Anyone who wants to learn the basics of firearm safety has several local course offerings to choose from.
Local firearm safety instructor Dave Brown gave a presentation to the Surface Creek Republican Women at their monthly meeting on April 16 where he also discussed with members aspects of the Concealed Carry Weapons (CCW) permitting process here.
Brown explained that his firearm safety course, offered through the Bill Heddles Recreation Center, teaches the basic operation of handguns including both revolvers and self-loading pistols.
He and other safety instructors conduct three classes in spring and three in fall. His final class this spring was on April 27.
The comprehensive, one-day session covers a lot of ground. There is classroom instruction in the morning and then a practical in the afternoon conducted by Brown and other certified instructors at a local shooting range. Passing a firearms safety course is only one of the requirements for obtaining a CCW.
There is no need to own a handgun to take the class. Many couples take the classes together, Brown said. He has had youths as young as 16 in the class, and that is by no means too young to begin learning the basics of firearm safety, Brown said. A person must be at least 21 years old to obtain a CCW permit.
No background checks are required to take the course, though one is required to obtain a concealed carry permit.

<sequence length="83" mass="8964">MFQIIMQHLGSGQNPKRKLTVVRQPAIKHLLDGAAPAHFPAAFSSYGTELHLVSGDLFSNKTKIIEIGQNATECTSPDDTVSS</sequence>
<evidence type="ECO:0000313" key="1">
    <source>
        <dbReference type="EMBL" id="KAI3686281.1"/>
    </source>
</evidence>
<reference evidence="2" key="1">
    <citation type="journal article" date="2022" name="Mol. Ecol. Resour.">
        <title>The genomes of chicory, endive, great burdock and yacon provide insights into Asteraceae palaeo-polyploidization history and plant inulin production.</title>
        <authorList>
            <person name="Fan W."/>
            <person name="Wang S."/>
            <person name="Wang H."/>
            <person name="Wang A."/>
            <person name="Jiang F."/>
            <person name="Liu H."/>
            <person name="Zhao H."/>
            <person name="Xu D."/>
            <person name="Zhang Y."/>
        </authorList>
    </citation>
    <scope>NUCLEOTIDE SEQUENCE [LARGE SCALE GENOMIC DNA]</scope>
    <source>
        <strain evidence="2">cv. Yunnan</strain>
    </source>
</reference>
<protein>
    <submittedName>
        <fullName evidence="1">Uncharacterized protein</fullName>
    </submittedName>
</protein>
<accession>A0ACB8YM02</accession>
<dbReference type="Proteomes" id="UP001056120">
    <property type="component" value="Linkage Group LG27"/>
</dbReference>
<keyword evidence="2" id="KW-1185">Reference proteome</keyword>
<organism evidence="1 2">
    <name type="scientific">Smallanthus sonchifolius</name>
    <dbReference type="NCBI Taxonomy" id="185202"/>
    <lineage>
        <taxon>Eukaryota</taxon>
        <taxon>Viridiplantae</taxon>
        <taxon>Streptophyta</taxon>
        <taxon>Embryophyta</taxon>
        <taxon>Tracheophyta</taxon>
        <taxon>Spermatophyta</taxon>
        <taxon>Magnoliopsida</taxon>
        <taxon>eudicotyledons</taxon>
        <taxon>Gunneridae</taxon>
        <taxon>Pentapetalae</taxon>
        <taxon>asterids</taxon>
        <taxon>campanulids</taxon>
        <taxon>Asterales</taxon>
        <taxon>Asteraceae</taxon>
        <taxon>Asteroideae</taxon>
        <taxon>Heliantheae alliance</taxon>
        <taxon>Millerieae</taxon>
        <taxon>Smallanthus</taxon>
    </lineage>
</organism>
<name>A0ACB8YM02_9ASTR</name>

A Hunter Safety Card is not required to take Brown's safety class, and the Hunter Safety Card does not qualify someone to apply for a CCW permit. Hunter safety is a program of Colorado Parks and Wildlife.
Brown explained the rules about "concealed carry" permits.
Delta County Sheriff Fred McKee told the Delta County Independent that, as of April 19, his department has issued 1,710 CCW permits, most of them over the last 11 years.
"When I participate in the training, I stress use-of-force issues: when you can use force and what is the appropriate amount of force," McKee said.
"The statute is very vague about the quality of training that is needed to meet requirements for permit. I concur with most sheriffs that a portion of the training needs to be conducted in a classroom followed up with time shooting on a range. If a person has little experience with a firearm, I encourage them to seek longer, more in-depth training.
"I believe people need to be able to protect themselves at all times, but they need to be able to do this safely and confidently," Sheriff McKee said.blog comments powered by Disqus